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Salt Lake City Bookkeeping Blog

Why You Need Internal Accounting Controls to Keep Risk at Bay

Posted by Leanne Armstrong on Jul 24, 2019 9:00:00 AM

Why You Need Internal Accounting Controls to Keep Risk at BayHow can you be sure that an employee isn’t secretly stealing from you, that your company is tax-compliant, and that your financial records are reliable? Three words: internal accounting controls.

In fact, establishing and upholding business procedures that prevent fraud and disclose accounting discrepancies is essential for helping you keep risk at bay.

It doesn’t matter whether errors are intentional or accidental, inconsistencies in your accounting records can lead to:

  • Tax audits and penalty fees,
  • Damage to your reputation and financial credibility, and
  • A distorted view of your income and expenses that can result in faulty budgeting, higher tax liability, or reduced valuation of your business

Controlled and trustworthy financial data not only provides the impetus for more profitable business decisions, it keeps little record-keeping mistakes from becoming much bigger problems.

What Are Internal Accounting Controls?

Internal accounting controls are policies you set in place to help manage risk, keep company assets safe, and ensure your financial reporting is accurate.

These processes may be preventative (like limiting file access) or investigative (like performing account audits). But together, they discourage accounting slip-ups while giving you the means to identify and amend mistakes when they happen.

Creating and maintaining a strong framework of accounting-based regulations will also help your business defend itself against internal theft, fraud, and the mishandling of funds.

So let’s take a look at some of the areas where your business can benefit most from establishing a system of internal controls.

Cash and Inventory

Whether it’s sourced from sales, donations, or your petty cash fund, it’s relatively easy for unscrupulous staff to make off with cash money. To discourage opportunity theft, consider:

  • setting up identification codes for all point-of-sale system users,
  • limiting the personnel who handle donations or company cash,
  • keeping cash locked up with an access code that’s frequently changed

To protect company goods, meanwhile, start by enforcing a strict in-and-out record-keeping policy. Then ensure inventory on hand consistently matches your accounting records by conducting regular physical audits in the form of hand-counting.

Accounting Documentation

Does your business have a standardized format and procedure for generating and filing key accounting documents like invoices, receipts, purchase orders, and employee expense reports?

Consistency in documentation management contributes to consistency in record-keeping. It also makes it easier to locate and review company paperwork should you need to track down the source of an accounting discrepancy.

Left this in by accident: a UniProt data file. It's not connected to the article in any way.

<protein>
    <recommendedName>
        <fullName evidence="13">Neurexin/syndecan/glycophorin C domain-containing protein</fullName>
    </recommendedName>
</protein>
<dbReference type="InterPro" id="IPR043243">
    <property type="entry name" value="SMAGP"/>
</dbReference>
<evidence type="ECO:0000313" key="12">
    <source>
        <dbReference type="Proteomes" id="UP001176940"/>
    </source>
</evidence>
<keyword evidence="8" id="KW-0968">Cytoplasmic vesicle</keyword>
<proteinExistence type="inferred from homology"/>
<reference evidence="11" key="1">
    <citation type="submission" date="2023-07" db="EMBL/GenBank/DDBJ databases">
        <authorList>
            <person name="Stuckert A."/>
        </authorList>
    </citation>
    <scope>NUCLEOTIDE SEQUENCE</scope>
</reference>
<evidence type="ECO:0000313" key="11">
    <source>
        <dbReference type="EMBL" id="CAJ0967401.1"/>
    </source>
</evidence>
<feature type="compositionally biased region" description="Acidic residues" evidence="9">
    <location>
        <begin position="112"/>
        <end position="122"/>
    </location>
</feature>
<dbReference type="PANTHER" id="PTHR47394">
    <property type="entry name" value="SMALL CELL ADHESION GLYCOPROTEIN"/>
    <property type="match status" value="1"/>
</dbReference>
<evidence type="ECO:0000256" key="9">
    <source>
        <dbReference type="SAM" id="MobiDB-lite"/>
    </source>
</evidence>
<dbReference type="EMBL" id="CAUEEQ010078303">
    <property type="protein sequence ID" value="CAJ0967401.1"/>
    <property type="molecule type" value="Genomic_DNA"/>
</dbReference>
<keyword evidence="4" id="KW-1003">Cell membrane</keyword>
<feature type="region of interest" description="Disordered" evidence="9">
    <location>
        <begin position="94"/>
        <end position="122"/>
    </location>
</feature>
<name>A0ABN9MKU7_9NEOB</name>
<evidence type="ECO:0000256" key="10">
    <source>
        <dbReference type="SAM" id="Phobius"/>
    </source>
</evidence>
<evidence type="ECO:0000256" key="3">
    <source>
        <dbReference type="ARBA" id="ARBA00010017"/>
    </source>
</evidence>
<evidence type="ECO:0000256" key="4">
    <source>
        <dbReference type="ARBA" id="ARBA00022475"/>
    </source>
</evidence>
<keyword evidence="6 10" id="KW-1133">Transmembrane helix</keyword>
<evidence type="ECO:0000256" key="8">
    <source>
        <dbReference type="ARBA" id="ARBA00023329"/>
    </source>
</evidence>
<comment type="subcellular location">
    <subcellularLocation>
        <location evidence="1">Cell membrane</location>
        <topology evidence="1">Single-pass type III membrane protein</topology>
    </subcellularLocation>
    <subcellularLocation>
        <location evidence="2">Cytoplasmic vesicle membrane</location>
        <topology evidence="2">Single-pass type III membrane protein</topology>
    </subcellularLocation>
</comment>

Financial Data Access

Given how easy it is to restrict access to everything from your company’s Google Docs to your Smartphone these days, there’s no excuse for not keeping unauthorized users away from privileged financial data and accounting files.

Take steps to wall off and monitor sensitive data with the help of system lock-outs, passwords, and electronic access logs. You may even be able to have your financial institution restrict your bookkeeper’s bank account access to read-only.

Accounting Duties

Don’t make the mistake of assigning all your company’s accounting tasks to a single employee. Segregation of duties surrounding responsibilities like making bank deposits, keeping records, and receiving goods or payments is critical where internal controls are concerned.

When you share accounting duties among multiple qualified personnel, it reduces the risk that any one employee will be in a position to commit a questionable act.

Assigning specific tasks to specific people is also advantageous any time you need to pinpoint the source of a data entry or transcription error.

Transaction Authorizations

Having policies in place that prevent unauthorized financial transactions will give your business an added layer of security. You may want to make management review and override mandatory for certain dollar values when accepting customer payments or processing company expenses.

To further protect against fraudulent use of company funds, many businesses require two signatures on every check they write. You can take advantage of such a policy with the help of a payment system that allows for electronic signature authorization.

Account Reconciliations

Limiting and authorizing specific transactions is only half the battle when it comes to maintaining control of internal accounts. You’ll also need to audit and reconcile those transactions on a regular basis. 

The beauty of a double-entry accounting system is that it allows you to quickly spot bookkeeping errors. Running a trial balance daily or weekly, meanwhile, will help you trace and address any imbalances you find.

You should also make a point of staying on top of bank account, credit card, supplier, and loan statement reconciliations to ensure your company’s account activity and balances align with those of your financial partners.

Finally, to help your small business establish better internal accounting control, consider taking advantage of cloud-based bookkeeping software like QuickBooks Online.

QuickBooks and other online accounting programs let authorized users securely access, analyze, enter, and approve transactions remotely. They’re also the platform of choice for outsourced bookkeeping professionals who understand the significance of safeguarding your business financials.

 

Photo Credit: Canva

Topics: Financial Reporting, Bookkeeping Theft